Published on: Friday, October 16, 2020
Another week passes and, on this occasion, it delivers us to the door of the half term break.
I told the Prep children this morning, having reminded them that seven weeks ago I had said “I need your help” as we embarked on a term that would require us all to take responsibility and look after each other, that today I couldn’t really be prouder of how the whole school has come together and what we have managed to achieve. The ice cream van that appeared after lunch yesterday was not only a nice surprise treat for children and adults but was also a way of saying thank you.
Certainly we have been engaged in the art of the possible without being casual or complacent about the health situation and the collective effort has created a happy and purposeful school to this point. You should find your child’s half term report on MSP on Monday and they make for good reading. Another missive to read next week will be a short half term letter from me but, for now, it is time for a good rest over the next fortnight after which we will need to restart with similar discipline and enthusiasm for what is likely to be a busy and fun packed few weeks leading up to……… no, I can’t quite mention it yet, myself!
Children are a regular source of amusement without intending to be. This morning, one teacher told me that a child had just asked them, “Sir, did you teach Mr Chippendale?”. Of course the idea that either I may be seen as less old or that the teacher in question must be ancient is the amusement, but for a bit of context, and to give the child some credit, the teacher she asked did actually teach her father when he was at King’s Hall!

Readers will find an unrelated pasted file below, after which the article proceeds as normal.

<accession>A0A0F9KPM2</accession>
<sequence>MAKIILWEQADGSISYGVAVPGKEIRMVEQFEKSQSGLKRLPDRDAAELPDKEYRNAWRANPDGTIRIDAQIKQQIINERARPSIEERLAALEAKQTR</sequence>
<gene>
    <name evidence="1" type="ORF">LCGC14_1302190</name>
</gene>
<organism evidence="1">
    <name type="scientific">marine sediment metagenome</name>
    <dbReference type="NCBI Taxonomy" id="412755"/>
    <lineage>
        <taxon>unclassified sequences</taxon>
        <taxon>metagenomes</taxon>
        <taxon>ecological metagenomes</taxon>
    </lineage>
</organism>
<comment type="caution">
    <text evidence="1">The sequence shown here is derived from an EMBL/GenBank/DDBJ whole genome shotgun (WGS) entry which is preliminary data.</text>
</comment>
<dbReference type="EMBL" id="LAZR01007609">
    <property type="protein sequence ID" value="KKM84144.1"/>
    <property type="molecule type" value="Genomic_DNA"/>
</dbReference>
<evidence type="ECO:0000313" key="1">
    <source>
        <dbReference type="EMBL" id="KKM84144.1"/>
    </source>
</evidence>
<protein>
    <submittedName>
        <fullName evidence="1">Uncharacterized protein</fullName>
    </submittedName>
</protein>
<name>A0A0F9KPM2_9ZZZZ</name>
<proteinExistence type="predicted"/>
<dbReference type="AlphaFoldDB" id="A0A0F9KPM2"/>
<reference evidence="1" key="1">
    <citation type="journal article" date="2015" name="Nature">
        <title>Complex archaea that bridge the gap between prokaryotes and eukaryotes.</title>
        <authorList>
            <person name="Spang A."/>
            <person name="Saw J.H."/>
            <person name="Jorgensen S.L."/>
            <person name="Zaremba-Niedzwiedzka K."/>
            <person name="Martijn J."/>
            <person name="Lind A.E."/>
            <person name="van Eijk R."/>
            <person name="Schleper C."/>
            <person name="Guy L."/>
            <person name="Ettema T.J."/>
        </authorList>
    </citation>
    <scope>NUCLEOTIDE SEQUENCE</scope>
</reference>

So, have a good break, and I hope that a metaphorical ice cream van pops up at some point as I am very grateful to you parents, too, for the important part you play in us collectively generating such a positive and encouraging experience for the children.
Yin and Yang
Published on: Friday, October 9, 2020
As well as much of the regular routine and time with children, my week has included many visits from terrific prospective children, more parent-teacher meetings, some remote meetings with IAPS Heads and one with some of the Woodard group too.
The highlight, though, was spending yesterday on Mrs Hardy’s excellent geography field trip: Year 8 are studying the Holford river from source to mouth. I was with 8K and what a wonderful way to spend a day. The children were good company, the surroundings very beautiful and the learning hugely enhanced by the physical experience of measuring/being in the water (as well as the skill with which Mrs Hardy draws the questions and answers out of them). A stop for lunch, a play on Kilve beach and some splashing around with Meg added to the fun and helped lock it all away for later recall.
Today has been a tad more office based and dealing with some of the less glamorous aspects of my job that can’t be avoided. It’s the same for us all, I know, and so no complaints – just the inevitable yin and yang of life.